Blepharitis causes puffy eyes

What is blepharitis?


Inflamed eyelids usually indicate blepharitis. Possible causes are infections, excessive sebum production or external influences such as wearing contact lenses or foreign bodies in the eye. With appropriate eyelid hygiene or antibiotics, you can get rid of the inflammation quickly.


Blepharitis is the inflammation of the eyelids. The disease is accompanied by crusty eyelashes and red, swollen, itchy and burning eyes. The reason for this are mostly clogged sebum glandscaused by infection, excessive sebum production, or foreign objects. An ophthalmologist can determine the exact trigger and treat accordingly. Anyone who suffers from chronic inflammation of the eyelid can prevent it with a thorough eye hygiene contain.

Blepharitis - identify the cause

Eyelid inflammation can have a number of causes. However, in order to properly treat blepharitis, it is important to know the specific trigger. Therefore, an ophthalmologist should always be consulted for the diagnosis. Possible causes of inflammation on the eyelid include:

  • Infections: A bacterial or viral infection is often the cause of blepharitis. Staphylococci, herpes or chickenpox viruses, which clog the sebum glands, are responsible for this. Pubic lice, fungi and parasites can also affect the eyes. Infectious eyelid inflammation is also often associated with conjunctivitis. This type of blepharitis can also be contagious.
  • excessive sebum production: Some people are prone to excessive production of sebum, also known as seborrhea. They often suffer from skin diseases such as acne, dandruff or rosacea at the same time. The excessively produced sebum clogs the glands and also provides bacteria and viruses with an ideal breeding ground. This not only results in crusty eyelids, but often also inflammation of the eyelid. This form of blepharitis is mostly chronic.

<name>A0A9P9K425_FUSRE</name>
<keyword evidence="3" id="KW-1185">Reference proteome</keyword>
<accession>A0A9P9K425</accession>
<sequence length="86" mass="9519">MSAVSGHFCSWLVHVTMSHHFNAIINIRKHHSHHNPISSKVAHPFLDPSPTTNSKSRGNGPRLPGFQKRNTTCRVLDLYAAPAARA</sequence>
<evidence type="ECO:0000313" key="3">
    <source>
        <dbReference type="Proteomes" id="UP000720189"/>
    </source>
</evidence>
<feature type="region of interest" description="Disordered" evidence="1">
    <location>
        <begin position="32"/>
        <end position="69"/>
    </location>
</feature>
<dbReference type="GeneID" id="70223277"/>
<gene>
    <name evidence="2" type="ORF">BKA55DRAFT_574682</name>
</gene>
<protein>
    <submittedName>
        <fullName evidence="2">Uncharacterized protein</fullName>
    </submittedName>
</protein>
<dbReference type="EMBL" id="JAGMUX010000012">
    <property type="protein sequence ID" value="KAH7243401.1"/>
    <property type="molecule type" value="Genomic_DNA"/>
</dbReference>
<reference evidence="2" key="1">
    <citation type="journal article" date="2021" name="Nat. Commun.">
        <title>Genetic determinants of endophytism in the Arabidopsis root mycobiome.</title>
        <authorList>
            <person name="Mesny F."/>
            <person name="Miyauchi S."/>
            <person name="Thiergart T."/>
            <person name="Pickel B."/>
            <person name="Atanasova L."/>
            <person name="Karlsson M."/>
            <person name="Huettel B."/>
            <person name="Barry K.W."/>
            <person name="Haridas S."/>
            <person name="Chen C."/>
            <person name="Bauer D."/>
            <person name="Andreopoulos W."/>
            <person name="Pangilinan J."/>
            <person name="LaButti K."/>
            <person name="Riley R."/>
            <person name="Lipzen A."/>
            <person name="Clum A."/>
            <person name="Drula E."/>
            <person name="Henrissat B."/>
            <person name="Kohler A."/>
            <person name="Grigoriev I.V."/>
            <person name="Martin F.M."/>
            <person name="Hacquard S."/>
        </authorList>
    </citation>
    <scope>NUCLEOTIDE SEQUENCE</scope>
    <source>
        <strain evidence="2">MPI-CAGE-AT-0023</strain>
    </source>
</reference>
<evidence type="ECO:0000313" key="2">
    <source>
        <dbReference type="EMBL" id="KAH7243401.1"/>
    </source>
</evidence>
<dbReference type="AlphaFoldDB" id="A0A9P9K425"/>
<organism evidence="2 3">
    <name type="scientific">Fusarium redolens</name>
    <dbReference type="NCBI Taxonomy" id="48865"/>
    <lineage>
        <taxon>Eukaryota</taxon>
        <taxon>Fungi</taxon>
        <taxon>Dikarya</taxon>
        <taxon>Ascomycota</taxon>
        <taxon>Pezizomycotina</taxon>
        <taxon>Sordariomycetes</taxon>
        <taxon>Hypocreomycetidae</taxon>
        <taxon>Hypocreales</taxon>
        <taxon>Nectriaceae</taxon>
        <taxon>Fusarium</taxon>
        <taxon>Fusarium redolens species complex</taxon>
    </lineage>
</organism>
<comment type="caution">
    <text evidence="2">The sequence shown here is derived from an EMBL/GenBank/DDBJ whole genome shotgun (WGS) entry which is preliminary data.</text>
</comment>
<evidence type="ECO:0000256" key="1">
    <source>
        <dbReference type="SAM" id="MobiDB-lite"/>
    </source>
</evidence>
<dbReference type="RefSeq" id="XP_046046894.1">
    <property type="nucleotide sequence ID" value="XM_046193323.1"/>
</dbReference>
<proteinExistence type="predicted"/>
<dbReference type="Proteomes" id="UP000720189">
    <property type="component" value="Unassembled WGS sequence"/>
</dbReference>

• external stimuli: Contact lenses, foreign objects such as sand, chemicals, wind, and extreme temperatures can also cause eyelid inflammation. Blepharitis goes away quickly and does not return when the stimuli are removed.


Blepharitis is often associated with germs that live on the edges of the eyelids and at the base of the eyelashes. Over time, they multiply and form a structure called a biofilm. This biofilm becomes an environment that fosters infection - like the plaque that builds up on teeth. Parasitic eyelash mites feed on the biofilm, which in turn leads to overgrowth. This makes the eyelid inflammation increasingly worse. Because of this, blepharitis should be avoided treated in a timely manner become.

These symptoms of blepharitis occur

The eyelid inflammation manifests itself through various complaints, which can be stronger or weaker depending on the cause. The most common symptoms of blepharitis are:

  • burning, reddened eyes
  • Foreign body sensation
  • itchy, sometimes swollen eyelids
  • Encrustations or flakes on the lash line
  • Irritated, dry, or watery eyes
  • Gluing the eyelids together
  • Eyelash loss


Depending on the severity of the eyelid inflammation, some or all of these symptoms may occur. They can be intermittent (temporary) or constant. In some cases blepharitis accompanies conjunctivitis (conjunctivitis) or skin diseases.

Treatment of eyelid inflammation

A visit to the ophthalmologist is essential for successful blepharitis therapy. Once the cause has been clarified, he will develop a treatment plan. He prescribes for an infectious eyelid inflammation Antibiotics in the form of eye ointment, eye drops, or tablets. If the trigger is a skin disease, this must also be treated.

In addition, the treatment of blepharitis mainly involves thorough treatment Lid hygiene to remove excess sebum. To do this, the eyelids are warmed up with eye compresses in the first step. Then massage your eyelids with your fingers or a cotton swab from top to bottom in the direction of the eyelashes. This ensures that the sebum can flow off properly again.

In the second step, the glued lid edges and eyelashes are cleaned. Prescription cleaning solutions, diluted baby shampoo, or hypoallergenic soaps that you apply to cotton pads can help. It is important that the remedies are mild and do not get into the eyes. If you have stubborn crusts and flakes, you can also use a gentle eyelid scrub. Then the eye is rinsed with warm water. Repeat the process daily until the blepharitis has healed.

Prevent blepharitis - this is how it works

In some people, eyelid inflammation is chronic, for example because they suffer from excessive sebum production. However, you can make blepharitis less likely to return. The precautionary measures include daily cleaning of the eyelids according to the above procedure. Dietary supplements such as omega-3 fatty acids also help the sebum glands to function properly and to keep the eyes moist.

If you frequently suffer from eyelid inflammation because you wear contact lenses, it is advisable to To permanently renounce contact lenses. Alternatively, you can only use disposable daily lenses instead of monthly lenses.